Why Sci-Fi Keeps Imagining the Subjugation of White People
As much as the genre imagines the future, it also remixes the past—often by envisioning Western-style imperialism visited on the Western world.
By Noah BerlatskyaprThe link between colonialism and science-fiction is every bit as old as the link between science-fiction and the future. John Rieder in his eye-opening book Colonialism and the Emergence of Science-Fiction notes that most scholars believe that science fiction coalesced "in the period of the most fervid imperialist expansion in the late nineteenth century." Sci-fi "comes into visibility," he argues, "first in those countries most heavily involved in imperialist projects—France and England" and then gradually gains a foothold in Germany and the U.S. as those countries too move to obtain colonies and gain imperial conquests. He adds, "Most important, no informed reader can doubt that allusions to colonial history and situations are ubiquitous features of early science fiction motifs and plots."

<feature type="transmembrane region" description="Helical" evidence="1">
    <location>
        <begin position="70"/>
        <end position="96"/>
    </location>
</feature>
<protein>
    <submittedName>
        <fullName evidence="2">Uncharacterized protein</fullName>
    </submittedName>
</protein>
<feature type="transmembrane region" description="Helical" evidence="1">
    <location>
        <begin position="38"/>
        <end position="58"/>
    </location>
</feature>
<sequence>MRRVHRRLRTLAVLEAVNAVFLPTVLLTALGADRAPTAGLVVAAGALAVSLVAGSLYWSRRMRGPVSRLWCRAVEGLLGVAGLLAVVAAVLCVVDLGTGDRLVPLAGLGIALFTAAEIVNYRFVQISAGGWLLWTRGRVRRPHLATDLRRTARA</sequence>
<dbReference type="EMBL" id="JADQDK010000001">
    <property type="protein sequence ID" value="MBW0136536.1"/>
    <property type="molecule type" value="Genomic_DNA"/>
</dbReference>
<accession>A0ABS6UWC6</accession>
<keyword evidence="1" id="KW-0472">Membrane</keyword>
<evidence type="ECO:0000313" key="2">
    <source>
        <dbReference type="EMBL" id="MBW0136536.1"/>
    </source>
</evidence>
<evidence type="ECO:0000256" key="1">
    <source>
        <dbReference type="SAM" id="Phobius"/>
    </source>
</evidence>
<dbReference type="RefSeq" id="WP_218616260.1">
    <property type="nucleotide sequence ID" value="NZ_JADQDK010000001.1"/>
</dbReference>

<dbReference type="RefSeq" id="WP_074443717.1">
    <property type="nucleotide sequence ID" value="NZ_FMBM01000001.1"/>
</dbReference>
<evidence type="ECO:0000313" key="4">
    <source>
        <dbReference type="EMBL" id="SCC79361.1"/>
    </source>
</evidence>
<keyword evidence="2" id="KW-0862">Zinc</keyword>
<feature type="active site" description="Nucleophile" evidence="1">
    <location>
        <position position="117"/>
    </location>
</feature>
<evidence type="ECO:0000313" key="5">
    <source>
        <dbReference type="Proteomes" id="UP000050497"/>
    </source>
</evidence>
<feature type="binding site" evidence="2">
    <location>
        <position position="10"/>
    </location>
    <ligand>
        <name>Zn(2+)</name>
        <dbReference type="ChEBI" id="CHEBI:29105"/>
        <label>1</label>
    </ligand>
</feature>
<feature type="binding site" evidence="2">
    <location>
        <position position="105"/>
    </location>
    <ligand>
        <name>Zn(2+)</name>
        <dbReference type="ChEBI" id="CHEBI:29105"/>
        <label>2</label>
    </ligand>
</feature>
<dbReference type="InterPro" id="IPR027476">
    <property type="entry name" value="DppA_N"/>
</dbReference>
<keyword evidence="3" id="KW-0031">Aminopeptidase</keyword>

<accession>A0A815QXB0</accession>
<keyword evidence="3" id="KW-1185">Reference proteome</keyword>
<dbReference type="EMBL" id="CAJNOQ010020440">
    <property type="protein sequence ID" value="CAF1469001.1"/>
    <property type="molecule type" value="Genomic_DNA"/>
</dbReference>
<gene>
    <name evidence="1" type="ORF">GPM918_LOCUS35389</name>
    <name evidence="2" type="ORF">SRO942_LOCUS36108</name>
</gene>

The iconic example of colonialism-inspired sci-fi is that most important of sci-fi stories, H.G. Wells's War of the Worlds. As Rieder says, Wells begins his book with an explicit comparison of the Martian invasion to colonial expansion in Tasmania. "The Tasmanians," Wells writes,in spite of their human likeness, were entirely swept out of existence in a war of extermination waged by European immigrants, in the space of fifty years. Are we such apostles of mercy as to complain if the Martians warred in the same spirit?"Here the Martian conquest is presented as analogous to, and even as just retribution for, Britain's colonial genocide. As has been visited on them, so shall it be visited on us.
With Wells in mind, it’s easy to see colonial metaphors throughout the sci-fi that followed him. In many cases, as with Wells, these works flip the racial dynamic that characterized the most influential imperialist ventures of the last few centuries. In such stories, sci-fi is about “them” (a non-white, foreign civilization) doing to us (Western, largely white powers) as we did to them. Star Trek: The Wrath of Khan and Into Darkness, for example, imagine a non-white antagonist who preaches the colonial ideology of eugenic culling against the less biologically perfect, Western-ish protagonists.
Comment: For more on Star Trek
, see Controversies in Star Trek Into Darkness
and Mistakes and Stereotypes in The Paradise Syndrome
. For more on the link between speculative literature and colonialism, see:
Burroughs the conservative racist
Stereotypes in Tarzan of the Apes
Frankenstein's monster = Eskimo
Charles Dickens on "Esquimaux"
The "Other" and The Terror
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